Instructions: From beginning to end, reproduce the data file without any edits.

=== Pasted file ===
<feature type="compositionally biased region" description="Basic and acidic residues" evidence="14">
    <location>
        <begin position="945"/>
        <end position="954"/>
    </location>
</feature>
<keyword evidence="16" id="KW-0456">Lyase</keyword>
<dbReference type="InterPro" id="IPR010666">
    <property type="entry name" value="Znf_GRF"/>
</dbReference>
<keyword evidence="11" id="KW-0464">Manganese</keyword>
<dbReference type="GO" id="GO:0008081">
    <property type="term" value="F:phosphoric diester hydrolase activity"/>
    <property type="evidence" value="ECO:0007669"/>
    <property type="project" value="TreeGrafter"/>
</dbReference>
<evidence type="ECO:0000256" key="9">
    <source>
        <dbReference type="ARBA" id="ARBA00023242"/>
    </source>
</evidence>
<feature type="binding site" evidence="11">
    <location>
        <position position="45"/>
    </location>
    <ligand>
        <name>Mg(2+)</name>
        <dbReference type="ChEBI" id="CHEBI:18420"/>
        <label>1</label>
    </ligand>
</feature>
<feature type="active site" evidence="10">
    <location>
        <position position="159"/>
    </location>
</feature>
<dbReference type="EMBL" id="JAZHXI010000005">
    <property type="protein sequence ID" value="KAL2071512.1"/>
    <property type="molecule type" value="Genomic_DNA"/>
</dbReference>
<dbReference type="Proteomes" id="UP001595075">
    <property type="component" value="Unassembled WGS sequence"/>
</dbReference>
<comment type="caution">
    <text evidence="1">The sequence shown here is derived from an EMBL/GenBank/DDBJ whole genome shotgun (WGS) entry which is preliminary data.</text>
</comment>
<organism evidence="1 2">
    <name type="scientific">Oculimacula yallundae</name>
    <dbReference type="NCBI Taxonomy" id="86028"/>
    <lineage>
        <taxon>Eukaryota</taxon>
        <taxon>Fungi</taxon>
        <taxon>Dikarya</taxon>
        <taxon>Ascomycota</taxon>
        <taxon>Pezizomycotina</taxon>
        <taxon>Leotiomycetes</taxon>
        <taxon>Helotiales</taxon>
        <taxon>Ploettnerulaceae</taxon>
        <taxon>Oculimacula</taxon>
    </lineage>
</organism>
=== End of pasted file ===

<feature type="compositionally biased region" description="Basic and acidic residues" evidence="14">
    <location>
        <begin position="945"/>
        <end position="954"/>
    </location>
</feature>
<keyword evidence="16" id="KW-0456">Lyase</keyword>
<dbReference type="InterPro" id="IPR010666">
    <property type="entry name" value="Znf_GRF"/>
</dbReference>
<keyword evidence="11" id="KW-0464">Manganese</keyword>
<dbReference type="GO" id="GO:0008081">
    <property type="term" value="F:phosphoric diester hydrolase activity"/>
    <property type="evidence" value="ECO:0007669"/>
    <property type="project" value="TreeGrafter"/>
</dbReference>
<evidence type="ECO:0000256" key="9">
    <source>
        <dbReference type="ARBA" id="ARBA00023242"/>
    </source>
</evidence>
<feature type="binding site" evidence="11">
    <location>
        <position position="45"/>
    </location>
    <ligand>
        <name>Mg(2+)</name>
        <dbReference type="ChEBI" id="CHEBI:18420"/>
        <label>1</label>
    </ligand>
</feature>
<feature type="active site" evidence="10">
    <location>
        <position position="159"/>
    </location>
</feature>
<dbReference type="EMBL" id="JAZHXI010000005">
    <property type="protein sequence ID" value="KAL2071512.1"/>
    <property type="molecule type" value="Genomic_DNA"/>
</dbReference>
<dbReference type="Proteomes" id="UP001595075">
    <property type="component" value="Unassembled WGS sequence"/>
</dbReference>
<comment type="caution">
    <text evidence="1">The sequence shown here is derived from an EMBL/GenBank/DDBJ whole genome shotgun (WGS) entry which is preliminary data.</text>
</comment>
<organism evidence="1 2">
    <name type="scientific">Oculimacula yallundae</name>
    <dbReference type="NCBI Taxonomy" id="86028"/>
    <lineage>
        <taxon>Eukaryota</taxon>
        <taxon>Fungi</taxon>
        <taxon>Dikarya</taxon>
        <taxon>Ascomycota</taxon>
        <taxon>Pezizomycotina</taxon>
        <taxon>Leotiomycetes</taxon>
        <taxon>Helotiales</taxon>
        <taxon>Ploettnerulaceae</taxon>
        <taxon>Oculimacula</taxon>
    </lineage>
</organism>